No cot, no nappies, no water, no food
After ten wonderful, crazy, amazing months on maternity leave, yesterday it was time for me to return to work to Oxfam Cymru where I work as a Media and Communications Officer. Following hours of deleting emails (I had over 11,000 waiting for me!) and drinking coffee, I started reading Oxfam’s latest press releases and within half a minute I was still and stone cold in my chair.
Have you heard about the crisis of the Rohingya people in Bangladesh? If you’re anything like me it’s likely you will have heard snippets here and there while making dinner or changing a nappy, but you won’t have understood the full scale and sheer horror of the situation.
Over 600,000 people have now fled Myanmar and are struggling to survive in crowded camps in Bangladesh. Over 120,000 of these are pregnant women and mothers with new babies, and 50 infants are born daily into the dire conditions at the camps where there is not enough food, shelter or clean water.
For a lot of women, giving birth is a difficult experience; it was for me, even in a modern hospital surrounded by amazing doctors and nurses and with my loved ones at my side. Can you imagine giving birth in a refugee camp? Without any privacy, any medical care, or any comfort whatsoever?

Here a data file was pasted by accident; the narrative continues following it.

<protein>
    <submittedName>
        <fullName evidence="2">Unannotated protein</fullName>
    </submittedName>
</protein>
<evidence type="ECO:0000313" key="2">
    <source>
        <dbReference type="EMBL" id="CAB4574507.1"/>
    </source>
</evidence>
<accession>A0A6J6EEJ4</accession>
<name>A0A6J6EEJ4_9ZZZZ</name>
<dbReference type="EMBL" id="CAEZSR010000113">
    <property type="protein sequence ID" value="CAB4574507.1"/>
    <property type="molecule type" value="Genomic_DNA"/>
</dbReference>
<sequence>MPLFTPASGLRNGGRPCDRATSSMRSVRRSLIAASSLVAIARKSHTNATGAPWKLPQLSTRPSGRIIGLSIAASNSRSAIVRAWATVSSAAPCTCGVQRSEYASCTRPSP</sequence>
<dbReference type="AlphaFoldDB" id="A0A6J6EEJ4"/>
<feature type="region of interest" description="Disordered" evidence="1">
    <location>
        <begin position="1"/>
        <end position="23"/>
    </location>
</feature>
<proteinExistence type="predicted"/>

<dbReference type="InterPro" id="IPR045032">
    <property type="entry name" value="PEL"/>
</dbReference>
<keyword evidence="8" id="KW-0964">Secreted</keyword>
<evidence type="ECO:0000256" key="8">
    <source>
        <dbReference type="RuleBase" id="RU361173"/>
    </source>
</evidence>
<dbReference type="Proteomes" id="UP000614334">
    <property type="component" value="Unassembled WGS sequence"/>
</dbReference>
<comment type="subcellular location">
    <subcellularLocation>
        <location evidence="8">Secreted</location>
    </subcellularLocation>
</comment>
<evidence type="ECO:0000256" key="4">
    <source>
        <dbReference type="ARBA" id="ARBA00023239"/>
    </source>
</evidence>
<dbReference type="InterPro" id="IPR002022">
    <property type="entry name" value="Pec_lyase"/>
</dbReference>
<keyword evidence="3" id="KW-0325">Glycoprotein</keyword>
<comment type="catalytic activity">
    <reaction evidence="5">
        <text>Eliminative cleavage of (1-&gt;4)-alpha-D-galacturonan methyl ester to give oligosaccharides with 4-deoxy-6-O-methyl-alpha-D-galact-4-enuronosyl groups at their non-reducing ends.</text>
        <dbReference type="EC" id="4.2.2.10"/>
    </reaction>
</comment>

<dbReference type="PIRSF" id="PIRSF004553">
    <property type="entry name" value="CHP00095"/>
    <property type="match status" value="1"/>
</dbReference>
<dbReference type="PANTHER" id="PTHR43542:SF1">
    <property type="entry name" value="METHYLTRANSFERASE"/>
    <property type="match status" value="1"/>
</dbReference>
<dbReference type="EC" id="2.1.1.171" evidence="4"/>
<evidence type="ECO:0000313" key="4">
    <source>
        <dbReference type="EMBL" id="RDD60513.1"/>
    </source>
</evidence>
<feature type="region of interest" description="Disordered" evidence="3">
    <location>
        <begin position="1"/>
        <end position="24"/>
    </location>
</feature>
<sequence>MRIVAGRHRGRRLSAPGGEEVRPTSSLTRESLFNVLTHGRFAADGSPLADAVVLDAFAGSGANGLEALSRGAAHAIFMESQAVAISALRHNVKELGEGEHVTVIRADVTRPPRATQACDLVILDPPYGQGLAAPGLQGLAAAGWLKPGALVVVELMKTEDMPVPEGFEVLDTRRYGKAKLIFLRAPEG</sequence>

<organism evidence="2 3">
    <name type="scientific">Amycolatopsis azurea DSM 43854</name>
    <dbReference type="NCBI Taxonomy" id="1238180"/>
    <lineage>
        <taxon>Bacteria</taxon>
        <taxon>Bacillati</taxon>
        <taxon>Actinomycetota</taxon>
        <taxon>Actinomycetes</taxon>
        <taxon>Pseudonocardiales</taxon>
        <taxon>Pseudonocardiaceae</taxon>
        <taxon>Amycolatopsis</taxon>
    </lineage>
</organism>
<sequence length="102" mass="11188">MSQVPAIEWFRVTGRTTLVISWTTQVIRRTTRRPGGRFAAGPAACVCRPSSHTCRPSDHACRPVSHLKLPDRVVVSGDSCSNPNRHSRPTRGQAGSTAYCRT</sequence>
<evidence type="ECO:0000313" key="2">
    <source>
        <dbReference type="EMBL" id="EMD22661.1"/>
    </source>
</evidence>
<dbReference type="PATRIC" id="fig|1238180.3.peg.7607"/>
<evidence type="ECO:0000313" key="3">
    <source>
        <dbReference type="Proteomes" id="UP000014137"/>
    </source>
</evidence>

During those first few days after my son was born there was always something to worry about – is he having enough milk? Is he warm enough? When can we go home? I wonder what I would worry about had he been born in a refugee camp, without a bed, without a doctor, without safe shelter, without any privacy, without a cot, without any clean clothes, without a warm blanket, without any wipes or nappies, without any food, without any clean water. I feel sick just thinking about it.
* Photograph: Laila with Abdul and Jida. Copyright: Bekki Frost/Oxfam/Al Jazeera
Laila* is 18-years-old, she is five months pregnant and has two children, 18-month-old Abdul*, and two-year-old Jida*. Laila arrived in Bangladesh in late September. She spent a night on an island, taking shelter in a local school, before traveling by boat to mainland Bangladesh, her fare paid by locals helping the refugees.
Laila received food and a piece of tarpaulin before being transported to Balukhali camp, where she and her children arrived after dark. Laila’s husband went missing as she fled. “I don’t know if he is dead or alive,” says Laila. “That makes me heartbroken.”
*Photograph: Abdul sleeps in the camp at Balukhali. Copyright: Bekki Frost/Oxfam/ Al Jazeera
“I have two small children and I am five months pregnant. The children are sick. I worry most about their food. My worry is, I can’t feed them, can’t give them medicine.”
*Photograph Copyright: Tommy Trenchard/Oxfam/Al Jazeera
To get water, Laila digs a hole in the ground. “It is dirty. People go to the toilet here, but we can’t live without water, so we’re drinking it. It is very dirty water. It smells as we go outside.”
If you would like to make a donation to help some of the mothers, babies and children in Bangladesh, you can do so by visiting Oxfam or call 0300 200 1300. You can also donate at any Oxfam shop, or you can send a cheque made out to Oxfam to Oxfam House, John Smith Drive, OX4 2JY. Even if it’s just £5, that money will make a big different to a struggling new mum and her newborn baby.
*names have been changed
By Casia Wiliam, Oxfam Cymru